CCVW: Electoral Support for Paramilitary Parties

The Spring 2016 Conflict Consortium’s Virtual Workshop kicked off last week with a discussion of Mary Beth Altier‘s paper “Voting for Violence: Explaining Support for Paramilitary Parties at the Polls.” Michael E. Allison, Johanna Birnir, Bridgett Coggins and Reyko Huang joined Christian and Will to offer feedback. You can watch it here.

Altier

Altier has an interesting project on the electoral support garnered by political parties with widely known ties to paramilitary organizations, in democracies. She is completing a book length manuscript that includes both descriptive-historical and statistical analyses from a few cases, but in the effort we discussed she focuses exclusively on Sinn Fein’s support in Northern Ireland during The Troubles. Some of our discussion focused on what she might add from the larger study, but of course, there is the page limit issue of an article length ms. The group didn’t produce any “general rules” to address this common dilemma, but we did produce a number of different suggestions, and hopefully some of those will prove useful in revision.

Altier’s argument, in a nutshell, is that electoral support if primarily a function of personal security: paramiliatries (or paras) thrive in democracies when the state fails to establish/enforce its monopoly claim on the legitimate exercise of coercion. That failure, in effect, creates space for paras to provide people with such security, and a political party with ties to provision of that fundamental state service can reap the benefits come elections (assuming they are reasonably free, such that voters can anticipate anonymity when they cast their ballot). In a sense, if political authorities cannot provide safety, then whoever does can be viewed as well as treated as a protector/authority.

Much of our discussion focused on the empirics. As in all projects, Altier makes a handful of pragmatic decisions to permit the study to move forward, despite standard challenges one of more specific choice. The panel did a good job identifying several, and Altier had given previous consideration to each. Aside from suggestions to clarify a number of issues, we were able to identify a couple of opportunities for an alternative approach (and, inevitably, others that would require additional research beyond the scope of her present effort). The strongest push back came against an initial cross-sectional analysis that Birnir argued simply could not produce the relevant inference. She pressed Altier to cut that in favor of a pair of first-differences, fixed country-year analyses that do permit the inference she desires. These analyses support her hypothesis that state killing of Catholic civilians impacts Sinn Fein support, whereas other perpetrator-victim dyads do not.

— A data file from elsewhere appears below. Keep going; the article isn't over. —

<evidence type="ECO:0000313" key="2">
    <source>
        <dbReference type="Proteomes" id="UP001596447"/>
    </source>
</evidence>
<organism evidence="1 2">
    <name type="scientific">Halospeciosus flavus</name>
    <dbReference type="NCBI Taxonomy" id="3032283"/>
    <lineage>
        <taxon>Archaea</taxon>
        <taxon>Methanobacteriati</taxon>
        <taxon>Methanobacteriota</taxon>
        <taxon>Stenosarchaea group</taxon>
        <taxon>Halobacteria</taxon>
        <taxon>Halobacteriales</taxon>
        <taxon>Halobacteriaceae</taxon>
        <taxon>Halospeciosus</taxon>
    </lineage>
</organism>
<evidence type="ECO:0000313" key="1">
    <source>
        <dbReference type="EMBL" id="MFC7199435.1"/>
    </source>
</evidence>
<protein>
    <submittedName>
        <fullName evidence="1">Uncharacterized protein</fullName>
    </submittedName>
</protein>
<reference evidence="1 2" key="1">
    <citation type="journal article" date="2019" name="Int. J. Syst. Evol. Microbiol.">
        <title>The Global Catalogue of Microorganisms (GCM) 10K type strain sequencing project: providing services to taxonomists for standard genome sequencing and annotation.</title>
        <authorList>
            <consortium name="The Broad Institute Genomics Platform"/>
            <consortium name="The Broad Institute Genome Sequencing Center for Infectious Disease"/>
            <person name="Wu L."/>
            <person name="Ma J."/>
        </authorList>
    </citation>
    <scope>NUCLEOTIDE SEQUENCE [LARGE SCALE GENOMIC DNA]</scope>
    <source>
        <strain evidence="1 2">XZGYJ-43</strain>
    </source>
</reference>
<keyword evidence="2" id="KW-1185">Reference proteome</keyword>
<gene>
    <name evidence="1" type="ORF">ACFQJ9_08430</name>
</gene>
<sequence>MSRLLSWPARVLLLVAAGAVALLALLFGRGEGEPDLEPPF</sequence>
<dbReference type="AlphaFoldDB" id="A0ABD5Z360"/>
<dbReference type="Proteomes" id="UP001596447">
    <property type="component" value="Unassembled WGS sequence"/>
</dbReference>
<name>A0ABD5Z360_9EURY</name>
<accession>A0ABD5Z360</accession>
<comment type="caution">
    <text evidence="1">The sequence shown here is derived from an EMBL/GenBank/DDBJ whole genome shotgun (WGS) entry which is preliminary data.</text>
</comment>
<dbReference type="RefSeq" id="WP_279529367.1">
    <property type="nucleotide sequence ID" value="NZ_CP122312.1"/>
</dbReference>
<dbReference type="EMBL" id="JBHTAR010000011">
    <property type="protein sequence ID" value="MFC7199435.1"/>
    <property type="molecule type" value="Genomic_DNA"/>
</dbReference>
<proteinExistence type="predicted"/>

One other suggestion that garnered wide support was to cut a lengthy descriptive-historical discussion and intersperse the vignettes contained therein in both the introduction and development of the theory. We also encouraged her to address scope conditions given that the small size of Northern Ireland (where, at the district level, dense networking likely produces no more than two degrees of separation between a victim of state killing and a vote) differs considerably from especially Latin American countries where paramilitaries operate within democracies.

Overall the paper was rich in terms of theoretical as well as methodological innovations and the discussion was useful for refining the study as well as providing a direction for the project along with the field.

@engagedscholar & @WilHMoo

About Will H. Moore

I am a political science professor who also contributes to Political Violence @ a Glance and sometimes to Mobilizing Ideas . Twitter: @WilHMoo
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